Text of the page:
Swarthmore College and the Scott Arboretum

This is also a pretty swanky joint with some fab trees (it is the home to the 90 year old Scott Arboretum) and a whole grass amphitheatre and is where I will be required to strut my stuff at the 35th Perennial Plant Conference tomorrow and nothing here is left to chance. We must all be on parade for technical run throughs and sound checks.

Day 3: Conference day: I am here (along with some pretty sensational other speakers) to address 630 eager plant enthusiasts who flock to the carvernous performing arts centre where our pictures are projected 20 feet high on the back wall. It is fascinating – Jacqueline van de Kloet talking bulbs and things Netherlandish, Irvin Etienne telling stories about the botanic garden in Indianapolis (although he is also well known for his collection of rabbits and chickens of which there was no sign; an opportunity missed as everybody loves a fluffy bottomed bantam.

Perennial Plant People

Next up was Midori Shantani giving only her second presentation in English explaining the extraordinary Tokachi Forest (the Milennium Forest) in Hokkaido. This was wonderful with amazing photographs and very Japanese in its detail and meticulousness – they even melt the snow so they can work in early spring by scattering charcoal dust on the surface to absorb more of the sun’s heat. So clever.

Amphitheatre at Swarthmore

I get the after lunch snoozy slot but endeavour to move fast enough and make sufficient noise to keep the punters awake. Following me are Lee Buttala Who talks thoughtfully about seeds (and beagles) and finally the gloriously named Panyoti Keliadis who runs the Denver Botanic Garden and shows us mouthwatering plants few of which will ever grow in our grey country.

From there we are whisked off to a drinks thing where people say nice things and from there to dinner at the hotel. American food is good but a little odd as they seem to have difficulty knowing where to stop Banana, Caramel and choc chip bread and butter pudding for example.i think the heart of it is a desire to make savoury things sweeter. Syrupy bacon, caramelised walnuts etc

Day 4: Early start back at Longwood for a quick whizz round the 86 acre meadow via ponds, treehouses and vegetable gardens before meeting up with a group of delightful students. I talked a lot, they listened politely before we trotted off to look at four remarkably good show gardens that they have designed and built.


Quick lunch and then back into a classroom for four hours of teaching culminating in our inconoclastically trashing and redesigning the Longwood rose and topiary gardens – which is something that needs doing.
Sadly I did not have time to see everything – it is an amazing place with lots of things going on.

I reckon that is probably enough for one sitting: there is more that I will sort out when I am supposed to be doing something more sensible. The other picture is massive Ikebana and a vast chrysanthemum in the conservatory at Longwood.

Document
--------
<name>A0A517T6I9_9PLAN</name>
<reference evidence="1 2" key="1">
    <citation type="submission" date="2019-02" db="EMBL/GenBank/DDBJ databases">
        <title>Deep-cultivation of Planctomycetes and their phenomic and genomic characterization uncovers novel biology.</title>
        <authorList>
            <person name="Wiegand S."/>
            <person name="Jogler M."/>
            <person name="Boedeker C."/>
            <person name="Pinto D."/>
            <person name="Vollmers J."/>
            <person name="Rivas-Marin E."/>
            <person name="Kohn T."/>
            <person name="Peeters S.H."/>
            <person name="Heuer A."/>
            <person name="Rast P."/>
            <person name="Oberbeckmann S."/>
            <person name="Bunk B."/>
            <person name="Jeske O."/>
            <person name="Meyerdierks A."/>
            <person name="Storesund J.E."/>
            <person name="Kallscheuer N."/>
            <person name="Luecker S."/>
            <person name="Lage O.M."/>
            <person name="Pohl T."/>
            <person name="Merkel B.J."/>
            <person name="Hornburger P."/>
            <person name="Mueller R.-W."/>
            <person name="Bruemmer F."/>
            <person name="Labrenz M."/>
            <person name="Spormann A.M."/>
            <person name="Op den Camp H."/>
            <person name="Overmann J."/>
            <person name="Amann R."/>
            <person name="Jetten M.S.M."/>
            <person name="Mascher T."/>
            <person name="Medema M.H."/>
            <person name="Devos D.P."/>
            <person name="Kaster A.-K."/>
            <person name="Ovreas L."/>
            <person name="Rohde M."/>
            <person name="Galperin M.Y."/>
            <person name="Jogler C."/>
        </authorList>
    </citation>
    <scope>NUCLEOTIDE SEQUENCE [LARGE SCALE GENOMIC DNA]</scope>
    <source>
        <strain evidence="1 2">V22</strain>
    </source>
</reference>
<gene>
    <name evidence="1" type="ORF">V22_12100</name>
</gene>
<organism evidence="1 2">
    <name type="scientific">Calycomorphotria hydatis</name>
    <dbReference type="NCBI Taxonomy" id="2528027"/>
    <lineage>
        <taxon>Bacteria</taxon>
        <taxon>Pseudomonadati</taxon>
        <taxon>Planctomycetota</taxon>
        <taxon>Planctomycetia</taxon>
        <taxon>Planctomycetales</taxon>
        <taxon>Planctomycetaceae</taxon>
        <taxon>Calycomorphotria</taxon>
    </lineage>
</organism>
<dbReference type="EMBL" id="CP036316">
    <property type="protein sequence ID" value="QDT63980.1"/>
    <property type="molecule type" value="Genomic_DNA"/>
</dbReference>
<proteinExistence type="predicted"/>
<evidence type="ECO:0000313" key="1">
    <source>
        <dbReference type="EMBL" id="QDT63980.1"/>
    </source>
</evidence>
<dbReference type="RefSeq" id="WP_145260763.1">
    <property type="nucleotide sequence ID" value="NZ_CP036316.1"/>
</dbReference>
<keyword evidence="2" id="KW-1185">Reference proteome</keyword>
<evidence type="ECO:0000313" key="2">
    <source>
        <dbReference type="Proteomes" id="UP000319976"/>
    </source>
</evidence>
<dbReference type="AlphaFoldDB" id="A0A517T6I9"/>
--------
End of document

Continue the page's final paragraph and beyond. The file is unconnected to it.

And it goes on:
I am going on an adventure.

Day One:
I am currently in the back of a cab where the driver has decided that I want to chat – he is sadly mistaken as I would rather sleep. This week I have spent over 15 hours in taxis, for various reasons which will probably become clear within the next twelve months and I have developed a routine of friendly silence dotted with small snoozes. And podcast listening. Suffice to say that I am now a black belt in taxi travel.

The taxi deposits me at Terminal 2 at Heathrow where I am to catch an aeroplane to Beijing. I am flying China Air which is a new experience- there seems to be lots of legroom but a seat lacking a bit in bottom supporting upholstery. An extra security announcement apart from the usual guff about life jackets and emergency exits is from the security officer who tells us in no uncertain terms that “Interfering with the safe and efficient running of the cabin could result in criminal punishment- the security officer and the crew will perform their duties conscientiously”.

I have three hours to kill at Beijing airport- the smog is so thick I can see nothing from the windows except the gloom of distant hangers. I drink coffee and watch the world go past. A lot of people are wearing masks that cover nose and mouth which seems a little overboard when inside the terminal. There is a boy whose face is almost completely obscured who is being followed around by a lot of young women with cameras. He is either extremely famous or they have mistaken him for Monty Don.

I am going to Chengdu which is the capital city of Sichuan province. A largish city by Chinese standards with an urban population of about 11million. The aeroplane is leaping around like a excitable mouflon and I am finding it hard not to think of the possibility of plummeting earthwards. As you can see, I survive and arrive at Chengdu airport to be met with a wall of 37 degree heat that is like standing in a Sauna while wearing a morning coat and a cashmere muffler. I am whisked off along immaculate roads which are still swept by hand; there is a woman wandering along the side of the road, inches away from a stream of enormous trucks, with a broom made from grass and a dustpan on a stick.

We go the hotel where I shower and then to the venue where I will be doing my thing for six days – there are large posters of some my gardens and a divinely air conditioned studio. It is organised by a ompany called Sikastone who are all charming and efficient. From there we go and look at some model gardens and then to dinner – of which more later.